In most jurisdictions, AFPRs are provided to the government on an annual basis but have not often been made publicly available. Following the Mount Polley tailings dam failure in 2014, the Government of British Columbia, Canada, made these annual reports for mines in B.C. publicly available. We support this transparency and have built on this disclosure by making the AFPRs for our tailings facilities in all jurisdictions publicly available.
Teck does not discharge tailings to rivers or oceans.
Focused on Continual Improvement
While we are confident in the safety and security of our tailings facilities, we are committed to continually reviewing our facilities and procedures to maintain the highest standard of safety at our operations. As such, following the tailings failure at the Mt. Polley Mine in British Columbia, Teck undertook an independent evaluation of all facility foundations outside of our already comprehensive review process. Following both the Samarco and Feijão (Brumadinho) failures in Brazil, we initiated special reviews of our tailings facilities and procedures. These reviews include external experts who were independent to any aspect of the design or operation of any of our facilities. These reviews confirmed Teck’s programs to be industry leading and comprehensive but also identified areas for continual improvement which we have embedded into our overall governance program.
In addition to Global Tailings Standard (GISTM), we also work in partnership with numerous local, national and international organizations to support improvements in tailings and mine waste management across our industry, including:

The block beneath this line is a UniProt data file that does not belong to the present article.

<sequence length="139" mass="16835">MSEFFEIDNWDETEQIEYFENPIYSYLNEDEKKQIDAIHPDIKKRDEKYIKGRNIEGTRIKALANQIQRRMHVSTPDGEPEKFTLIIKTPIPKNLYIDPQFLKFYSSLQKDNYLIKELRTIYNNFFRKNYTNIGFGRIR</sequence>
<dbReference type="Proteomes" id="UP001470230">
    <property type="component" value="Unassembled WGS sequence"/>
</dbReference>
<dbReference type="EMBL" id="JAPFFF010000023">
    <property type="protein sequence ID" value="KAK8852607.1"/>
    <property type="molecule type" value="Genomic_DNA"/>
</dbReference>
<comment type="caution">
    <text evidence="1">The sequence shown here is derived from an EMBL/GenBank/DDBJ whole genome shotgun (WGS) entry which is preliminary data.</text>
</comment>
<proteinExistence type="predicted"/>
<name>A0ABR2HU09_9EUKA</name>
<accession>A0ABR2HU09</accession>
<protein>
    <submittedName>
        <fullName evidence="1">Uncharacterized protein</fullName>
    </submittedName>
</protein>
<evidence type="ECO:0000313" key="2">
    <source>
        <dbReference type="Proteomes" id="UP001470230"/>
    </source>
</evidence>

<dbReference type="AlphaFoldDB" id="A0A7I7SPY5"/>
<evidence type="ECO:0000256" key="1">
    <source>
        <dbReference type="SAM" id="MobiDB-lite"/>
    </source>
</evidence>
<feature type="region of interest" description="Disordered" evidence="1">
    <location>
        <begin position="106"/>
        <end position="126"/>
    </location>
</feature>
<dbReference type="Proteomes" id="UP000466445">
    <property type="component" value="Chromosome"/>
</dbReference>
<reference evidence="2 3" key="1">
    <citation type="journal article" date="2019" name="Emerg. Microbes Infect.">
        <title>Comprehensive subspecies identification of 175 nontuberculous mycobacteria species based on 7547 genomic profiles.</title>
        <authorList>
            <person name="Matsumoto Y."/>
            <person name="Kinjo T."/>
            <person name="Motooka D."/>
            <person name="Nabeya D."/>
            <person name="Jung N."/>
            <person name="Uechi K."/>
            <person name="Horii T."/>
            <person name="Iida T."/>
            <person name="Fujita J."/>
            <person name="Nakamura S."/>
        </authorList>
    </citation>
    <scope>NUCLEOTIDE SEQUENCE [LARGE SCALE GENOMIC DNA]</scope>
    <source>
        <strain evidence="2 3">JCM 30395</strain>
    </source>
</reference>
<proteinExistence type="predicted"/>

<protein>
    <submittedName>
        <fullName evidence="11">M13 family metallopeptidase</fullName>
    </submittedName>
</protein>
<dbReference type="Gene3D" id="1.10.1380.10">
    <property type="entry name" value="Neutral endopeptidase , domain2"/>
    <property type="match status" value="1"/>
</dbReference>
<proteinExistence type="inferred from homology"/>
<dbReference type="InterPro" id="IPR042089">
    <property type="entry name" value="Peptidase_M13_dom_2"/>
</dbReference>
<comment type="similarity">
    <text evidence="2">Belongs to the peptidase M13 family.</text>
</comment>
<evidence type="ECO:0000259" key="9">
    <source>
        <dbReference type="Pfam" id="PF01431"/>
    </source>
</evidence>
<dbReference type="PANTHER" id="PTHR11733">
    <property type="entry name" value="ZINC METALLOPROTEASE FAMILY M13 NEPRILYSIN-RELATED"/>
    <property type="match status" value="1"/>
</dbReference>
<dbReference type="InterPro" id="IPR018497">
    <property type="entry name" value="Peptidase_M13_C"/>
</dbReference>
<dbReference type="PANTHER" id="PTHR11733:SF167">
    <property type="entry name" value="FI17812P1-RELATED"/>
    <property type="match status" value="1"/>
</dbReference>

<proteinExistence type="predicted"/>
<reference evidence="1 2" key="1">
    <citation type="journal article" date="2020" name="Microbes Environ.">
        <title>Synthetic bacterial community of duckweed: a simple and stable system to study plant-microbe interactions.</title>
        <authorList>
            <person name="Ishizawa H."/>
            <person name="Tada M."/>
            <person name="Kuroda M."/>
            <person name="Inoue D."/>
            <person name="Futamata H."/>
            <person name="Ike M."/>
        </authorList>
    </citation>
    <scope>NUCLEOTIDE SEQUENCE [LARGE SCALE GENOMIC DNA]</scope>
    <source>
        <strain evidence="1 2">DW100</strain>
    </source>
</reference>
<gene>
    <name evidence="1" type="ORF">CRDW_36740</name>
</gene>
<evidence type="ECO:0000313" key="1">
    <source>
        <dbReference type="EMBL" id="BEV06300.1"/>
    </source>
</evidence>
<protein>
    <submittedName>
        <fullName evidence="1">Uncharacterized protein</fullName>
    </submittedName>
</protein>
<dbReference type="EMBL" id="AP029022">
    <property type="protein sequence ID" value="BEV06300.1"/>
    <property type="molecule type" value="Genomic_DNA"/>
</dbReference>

- International Council on Mining and Metals (ICMM): A global industry association that represents leading international mining and metals companies. In 2021, ICMM released its Tailings Good Practice Guide which built upon the 2016 Tailings Governance Framework and Position Statement. ICMM also released a Conformance Protocol in 2021 to allow member companies an implementation pathway for the Global Standard noted above (GISTM).
- Mining Association of Canada (MAC): A national association that promotes the development of Canada’s mining and mineral processing industry. Through MAC, we implement the Towards Sustainable Mining (TSM) program, which aids in improving industry performance. MAC’s Tailings Management Guideline has been an industry leading document for more than 20 years and, along with the ICMM Good Practice Guide, has informed Teck’s own best practice guidance and procedures.
- Canada’s Oil Sands Innovation Alliance (COSIA): An alliance of oil sands producers focused on accelerating improvement in environmental performance in Canada’s oil sands through collaborative action and innovation.
- Association of Professional Engineers and Geoscientists of British Columbia: As a member company, Teck was a reviewer for the guideline for the requirements of foundation investigations for dams that was issued in 2016.
- Australian Research Council: In 2017, Teck became part of an initial three-year applied research program, along with four universities in Australia and several other mining companies, focused on finding more effective tools for predicting and avoiding tailings facility failures.
- Canadian Dam Association: As a member of the Association, Teck’s senior technical leaders have provided input to industry guidance on best practices.